MCD is a financially healthy company, but its business model is broken and in desperate needing of a fixing. Alas, merely changing the service style is not the answer and could, in fact, create additional friction within the franchise system. More importantly, McDonald’s does not have a Millennial problem, as it hinted on Tuesday’s earnings call. The real issue is the food it is serving. Food that is, for the most part, inferior to that of its competitors. It simply doesn’t resonate with consumers, and it will take much more than a “myth buster” for this to change.
McDonald’s recent earnings call lacked clarity. To their credit, management is trying to stem the sales decline and even conveyed a sense of urgency in doing so. The issue, however, is that management can’t properly communicate what the actual problem is, rendering their solution haphazard. But, perhaps more concerning is the reactionary nature of these initiatives.
Both management and analysts alike were focused on the fact that Millennials are skipping out on McDonald’s to go to chains such as Chipotle. Last night, Sonic reported a +4.6% same-store sales increase and, interestingly enough, didn’t mention the word Millennials once on the earnings call. Wendy’s, another brand that has been resonating lately, isn’t particularly focused on Millennials either. Why then is it necessary for McDonald’s to pin its troubles on Millennials? The company’s issues run far deeper than this and it will take some serious soul-searching for it to regain the momentum it once had.
The message sent to the McDonald’s franchise system yesterday was loud and clear: we will do what it takes to grow sales and you better get on board. The current plan, as it stands, will be very expensive for franchisees and will not impact sales until sometime in 2016. It also fails to address the issues that have been plaguing the system for the better part of the past three years.
McDonald’s CEO, Don Thompson, said on the call:
“The reality is we haven’t been changing at the same rate as our customers’ eating out expectations, or more specifically, their expectations of us at McDonald’s. So we’re changing, and we’re changing aggressively as we refocus on building the business for the McDonald’s system and four our shareholders.”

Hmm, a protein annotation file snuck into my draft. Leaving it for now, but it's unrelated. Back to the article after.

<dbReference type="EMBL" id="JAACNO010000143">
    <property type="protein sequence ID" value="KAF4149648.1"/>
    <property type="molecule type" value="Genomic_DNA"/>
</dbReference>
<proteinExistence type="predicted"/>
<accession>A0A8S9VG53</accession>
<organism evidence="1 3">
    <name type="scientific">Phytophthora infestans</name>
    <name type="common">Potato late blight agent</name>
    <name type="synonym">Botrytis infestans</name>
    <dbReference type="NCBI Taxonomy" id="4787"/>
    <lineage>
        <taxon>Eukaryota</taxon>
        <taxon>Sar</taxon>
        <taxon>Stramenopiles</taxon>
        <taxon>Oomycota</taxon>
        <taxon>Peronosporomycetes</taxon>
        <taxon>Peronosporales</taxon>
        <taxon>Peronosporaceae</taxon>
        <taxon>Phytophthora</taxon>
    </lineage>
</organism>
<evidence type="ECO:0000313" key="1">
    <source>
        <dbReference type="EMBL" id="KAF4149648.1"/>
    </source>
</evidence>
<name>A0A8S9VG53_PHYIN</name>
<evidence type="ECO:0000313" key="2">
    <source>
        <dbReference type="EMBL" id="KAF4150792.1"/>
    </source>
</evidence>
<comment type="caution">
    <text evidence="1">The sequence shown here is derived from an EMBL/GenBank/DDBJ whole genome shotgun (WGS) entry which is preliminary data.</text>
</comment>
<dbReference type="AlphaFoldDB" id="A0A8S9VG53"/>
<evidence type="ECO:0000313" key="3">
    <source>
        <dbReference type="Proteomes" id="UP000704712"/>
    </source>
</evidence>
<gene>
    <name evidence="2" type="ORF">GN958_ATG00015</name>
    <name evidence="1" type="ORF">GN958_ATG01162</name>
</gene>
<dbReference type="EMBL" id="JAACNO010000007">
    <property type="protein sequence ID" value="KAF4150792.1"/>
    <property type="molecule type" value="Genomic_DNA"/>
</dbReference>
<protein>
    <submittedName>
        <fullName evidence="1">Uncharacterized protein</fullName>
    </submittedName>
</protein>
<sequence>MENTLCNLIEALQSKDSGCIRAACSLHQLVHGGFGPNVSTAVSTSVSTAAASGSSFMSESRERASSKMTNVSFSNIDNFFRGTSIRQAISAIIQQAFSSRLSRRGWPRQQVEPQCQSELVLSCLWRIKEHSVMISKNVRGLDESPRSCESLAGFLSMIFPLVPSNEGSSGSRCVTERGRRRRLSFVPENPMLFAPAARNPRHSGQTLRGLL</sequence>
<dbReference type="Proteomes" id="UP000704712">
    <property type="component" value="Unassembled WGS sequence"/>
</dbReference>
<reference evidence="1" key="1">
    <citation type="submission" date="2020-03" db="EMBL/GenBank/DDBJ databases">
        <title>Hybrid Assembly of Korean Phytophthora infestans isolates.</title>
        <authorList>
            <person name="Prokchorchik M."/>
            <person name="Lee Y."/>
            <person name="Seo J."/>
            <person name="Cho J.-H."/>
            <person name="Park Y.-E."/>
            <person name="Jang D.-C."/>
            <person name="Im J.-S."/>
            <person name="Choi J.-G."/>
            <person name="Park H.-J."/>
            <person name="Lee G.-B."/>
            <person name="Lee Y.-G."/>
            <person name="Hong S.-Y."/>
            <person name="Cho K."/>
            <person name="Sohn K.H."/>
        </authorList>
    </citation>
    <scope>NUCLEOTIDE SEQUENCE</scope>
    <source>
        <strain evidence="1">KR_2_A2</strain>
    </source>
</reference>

Listen, we know why he said this – everyone wants to hear it. But what does he really mean?
While we are delighted to see management recognizes the need for change, we find it slightly disingenuous that it has taken them this long to admit it. Same-store sales have been declining for two straight years, which it why we find it odd that management has finally realized that customers wanted the ability to personalize their meals. McDonald’s installed the made-for-you system 10 years ago for this very reason – customization.
Also of note is the company’s commitment to having leading edge point-of-sale systems, mobile technology, and free Wi-Fi. This isn’t a competitive advantage, in our view. Nowadays, it’s more like… normal. We agree that integrating Apple Pay across 14,000 U.S. restaurants is a good move, although we don’t know the impact it will have on drive-thru speed of service.
The company has already tested a multiple order point strategy and self-order kiosks which, to their credit, have limited some of the front-of-counter confusion, but it is far from being the panacea.
If you recall, the made-for-you rollout was initially a disaster that took several years to get right. It makes sense, therefore, to assume that the cost and the installation of new technology will be a disrupting force within the McDonald’s system.
Yesterday, management officially announced they are accelerating the development of a new service style called, “Create Your Taste,” which combines a custom premium burger platform with new service enhancements. According to Thompson, this new service experience will ultimately create the “McDonald’s Experience of the Future.” However, we view these initiatives as defensive and fail to see how they will meaningfully separate McDonald’s from the competition.
The company plans to fully activate this new experience in three markets a little less than a year from now, and will roll it out to additional markets as permits. In Australia, plans are already in place to scale this experience across the entire country by next year.
It will take years for the company to rework the system to this new service style and it will only impact approximately 40% of the business. The other 60% of the business is generated by the drive-thru, where customization is not an option.
Noticeably absent from the call was an in-depth discussion revolving around enhancing the food and the menu. In fact, it seems as though the current strategy is to simply tell consumers how good the food is at McDonald’s. There appears to be no plan to actually change, or upgrade, the food to offer the quality consumers are seeking. Merely, engaging in dialogue with consumers is unlikely to alter the secular decline in sales the company is experiencing.
Management has plans to simplify the menu next January, which we applaud, but to what extent is largely unknown. According to them, the goal is to “highlight customers’ favorites and to make the experience faster and easier for our customers and our crew.” But, by summer 2014, they plan to introduce different new tastes on a regional basis, essentially complicating things all over again.
There are many issues with McDonald’s, which makes it odd that they would try to pin it on its disconnect with Millennials. While it’s a convenient excuse, the reality is they don’t have a Millennial problem. They have a cultural problem. Consumers are looking for high quality food served fast, fresh, and in a clean and enjoyable environment. Sounds more to us like they have a multitude of problems; problems that will likely take a long time to fix.